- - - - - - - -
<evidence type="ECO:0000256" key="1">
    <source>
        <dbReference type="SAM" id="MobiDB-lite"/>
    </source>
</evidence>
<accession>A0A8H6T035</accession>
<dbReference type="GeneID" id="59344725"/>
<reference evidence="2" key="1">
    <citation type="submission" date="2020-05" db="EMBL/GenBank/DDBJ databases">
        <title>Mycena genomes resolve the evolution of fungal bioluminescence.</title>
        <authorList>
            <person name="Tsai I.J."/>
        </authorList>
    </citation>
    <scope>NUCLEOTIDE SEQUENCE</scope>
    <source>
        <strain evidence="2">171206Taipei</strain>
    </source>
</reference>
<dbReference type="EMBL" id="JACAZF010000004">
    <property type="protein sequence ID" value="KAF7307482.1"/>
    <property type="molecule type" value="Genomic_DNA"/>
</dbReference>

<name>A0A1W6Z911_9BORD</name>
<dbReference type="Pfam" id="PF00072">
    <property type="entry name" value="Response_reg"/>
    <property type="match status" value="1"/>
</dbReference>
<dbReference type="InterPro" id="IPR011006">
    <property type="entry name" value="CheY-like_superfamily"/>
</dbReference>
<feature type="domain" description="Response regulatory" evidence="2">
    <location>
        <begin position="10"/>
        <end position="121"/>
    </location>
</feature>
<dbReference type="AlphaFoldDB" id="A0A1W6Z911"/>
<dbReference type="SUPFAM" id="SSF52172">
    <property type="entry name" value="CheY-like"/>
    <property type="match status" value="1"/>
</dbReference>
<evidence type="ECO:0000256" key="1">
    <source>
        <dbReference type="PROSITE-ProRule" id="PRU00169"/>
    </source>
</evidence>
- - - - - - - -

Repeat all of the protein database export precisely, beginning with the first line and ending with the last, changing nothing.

<evidence type="ECO:0000256" key="1">
    <source>
        <dbReference type="SAM" id="MobiDB-lite"/>
    </source>
</evidence>
<accession>A0A8H6T035</accession>
<dbReference type="GeneID" id="59344725"/>
<reference evidence="2" key="1">
    <citation type="submission" date="2020-05" db="EMBL/GenBank/DDBJ databases">
        <title>Mycena genomes resolve the evolution of fungal bioluminescence.</title>
        <authorList>
            <person name="Tsai I.J."/>
        </authorList>
    </citation>
    <scope>NUCLEOTIDE SEQUENCE</scope>
    <source>
        <strain evidence="2">171206Taipei</strain>
    </source>
</reference>
<dbReference type="EMBL" id="JACAZF010000004">
    <property type="protein sequence ID" value="KAF7307482.1"/>
    <property type="molecule type" value="Genomic_DNA"/>
</dbReference>

<name>A0A1W6Z911_9BORD</name>
<dbReference type="Pfam" id="PF00072">
    <property type="entry name" value="Response_reg"/>
    <property type="match status" value="1"/>
</dbReference>
<dbReference type="InterPro" id="IPR011006">
    <property type="entry name" value="CheY-like_superfamily"/>
</dbReference>
<feature type="domain" description="Response regulatory" evidence="2">
    <location>
        <begin position="10"/>
        <end position="121"/>
    </location>
</feature>
<dbReference type="AlphaFoldDB" id="A0A1W6Z911"/>
<dbReference type="SUPFAM" id="SSF52172">
    <property type="entry name" value="CheY-like"/>
    <property type="match status" value="1"/>
</dbReference>
<evidence type="ECO:0000256" key="1">
    <source>
        <dbReference type="PROSITE-ProRule" id="PRU00169"/>
    </source>
</evidence>